also some people will tell you to “pop a pimple” to make it go away faster,
when this will only cause potential scarring and can make it worse! most are aware
that popping is a huge no no due to scarring.

Your skin doesn’t release toxins! What a bunch of hooey. 🙂

Night washing = taking off dead skin and stuff that have accumulated during the day.

Day washing = taking off dead skin and oil shed during the night/sleep, since your body does it 24/7.

“Just drink water” or “eat healthy/clean” for having clearer skin. If only it were that easy. Apparently getting a pimple once in blue moon makes some people suddenly an “expert.” Lol. :/

I think that the hype around natural skincare is crap. I have sensitive skin, eczema, and am also acne prone – it’s very frustrating! Very often if I mention my issues, people will recommend natural skincare. I find it does not work for me, and moreover, I do NOT believe that natural is inherently better.

My skin sounds exactly the same as yours, and I agree completely.
Plenty of natural oils and products can be very irritating to skin! The best thing is to have few irritants and no perfume. And hope for the best.

Since I won’t buy from companies known to test their products on animals, I end up doing business with the “natural” companies quite a bit, because many of them are non-testing.
That said, while I’m pleased with the performance of the “natural” products I buy (otherwise, I wouldn’t continue to buy them!), I don’t believe in the “natural = safe” premise. Some natural things are VERY lethal.I mean, my goodness, there’s nothing more natural than bacteria, and some of them produce extremely potent toxins. Certain mushrooms are very deadly, too.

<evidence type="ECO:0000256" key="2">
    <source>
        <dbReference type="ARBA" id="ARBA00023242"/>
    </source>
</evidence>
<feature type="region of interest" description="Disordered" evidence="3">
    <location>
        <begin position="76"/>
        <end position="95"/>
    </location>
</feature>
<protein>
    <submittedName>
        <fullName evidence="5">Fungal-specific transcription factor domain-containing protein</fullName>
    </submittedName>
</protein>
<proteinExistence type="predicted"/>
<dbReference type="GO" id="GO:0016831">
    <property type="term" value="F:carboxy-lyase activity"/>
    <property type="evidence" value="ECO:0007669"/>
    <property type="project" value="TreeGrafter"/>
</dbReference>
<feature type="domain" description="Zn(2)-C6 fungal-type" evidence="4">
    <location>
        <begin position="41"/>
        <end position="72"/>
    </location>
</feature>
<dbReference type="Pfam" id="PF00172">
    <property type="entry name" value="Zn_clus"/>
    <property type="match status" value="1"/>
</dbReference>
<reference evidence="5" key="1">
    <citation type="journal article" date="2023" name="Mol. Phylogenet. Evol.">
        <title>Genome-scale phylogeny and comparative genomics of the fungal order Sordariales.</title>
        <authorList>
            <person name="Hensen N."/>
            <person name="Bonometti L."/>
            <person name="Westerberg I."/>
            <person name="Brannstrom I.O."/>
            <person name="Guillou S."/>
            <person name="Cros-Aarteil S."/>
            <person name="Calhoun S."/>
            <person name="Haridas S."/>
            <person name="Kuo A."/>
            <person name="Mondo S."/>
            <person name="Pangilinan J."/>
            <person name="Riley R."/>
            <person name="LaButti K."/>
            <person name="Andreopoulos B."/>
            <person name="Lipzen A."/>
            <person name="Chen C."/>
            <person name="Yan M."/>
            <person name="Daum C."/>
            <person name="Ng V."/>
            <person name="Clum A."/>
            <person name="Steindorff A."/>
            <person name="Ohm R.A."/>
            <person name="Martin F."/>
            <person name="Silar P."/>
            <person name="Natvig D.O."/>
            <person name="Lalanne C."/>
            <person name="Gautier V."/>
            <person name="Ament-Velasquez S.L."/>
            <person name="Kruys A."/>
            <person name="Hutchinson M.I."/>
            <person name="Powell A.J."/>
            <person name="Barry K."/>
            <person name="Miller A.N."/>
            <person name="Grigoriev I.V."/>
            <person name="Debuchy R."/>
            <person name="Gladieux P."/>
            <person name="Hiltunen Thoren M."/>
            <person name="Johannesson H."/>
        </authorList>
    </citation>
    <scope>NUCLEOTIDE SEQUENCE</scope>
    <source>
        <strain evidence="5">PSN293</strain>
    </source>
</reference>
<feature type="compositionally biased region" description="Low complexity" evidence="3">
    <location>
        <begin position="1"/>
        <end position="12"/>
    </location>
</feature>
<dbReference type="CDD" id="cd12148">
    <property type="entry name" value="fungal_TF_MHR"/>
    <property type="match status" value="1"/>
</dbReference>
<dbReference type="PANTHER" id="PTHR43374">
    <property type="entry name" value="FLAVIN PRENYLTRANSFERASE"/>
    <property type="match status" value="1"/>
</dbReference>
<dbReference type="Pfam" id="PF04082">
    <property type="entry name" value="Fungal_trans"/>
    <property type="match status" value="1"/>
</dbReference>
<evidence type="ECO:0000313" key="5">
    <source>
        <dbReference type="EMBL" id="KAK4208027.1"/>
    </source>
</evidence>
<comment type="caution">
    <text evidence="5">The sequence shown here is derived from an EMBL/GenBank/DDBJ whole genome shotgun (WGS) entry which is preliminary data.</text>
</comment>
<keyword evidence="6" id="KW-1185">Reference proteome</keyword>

Unfortunately, I think the best way to find what works best for the individual is plain old trial and error, which can get expensive and frustrating.

I currently use natural skin care and the pill to help with acne.And while I’m really happy it works, the natural aspect is only a bonus. Plenty of natural ingredients (sulfur, tea tree,balsam)irritate my skin. Whatever works best is way more important than being natural.

Sulfur and Tea tree are irritating to many folks. They help kill the P. acnes bacteria but the tradeoff is potential skin irritation in some.

So true! Not only is the word “natural” completely meaningless, but I get all kinds of allergic reactions to “natural” oils. Plus, all the “natural” products seem to want to pack in a million different essential oils and ~botanicals~ (Poison ivy is a botanical too, people!) that cause allergic reactions in many people.

I trully believe we only need a moisturiser and a good sunscrean period.
Expensive anti aging serums and creams are not better but just a gimmick for cosmetic companies to rob us of our money !
Seriously the best anti aging cream is sunscrean !
If you have extra money to spend then go for botox and not useless expensive creams.

You hit the nail on the head in one sense; SPF is the ultimate anti-aging cream. However, there are some great moisturizers with a few extras that certainly don’t hurt. 🙂

The “you need to exfoliate more in winter” thing confuses me. I’ve read that a couple of times by now and each time I just want to hold on to my face and run! I use a chemical peel regularly, and I don’t see the need to step up my game in winter. Your skin is already not producing as much sebum!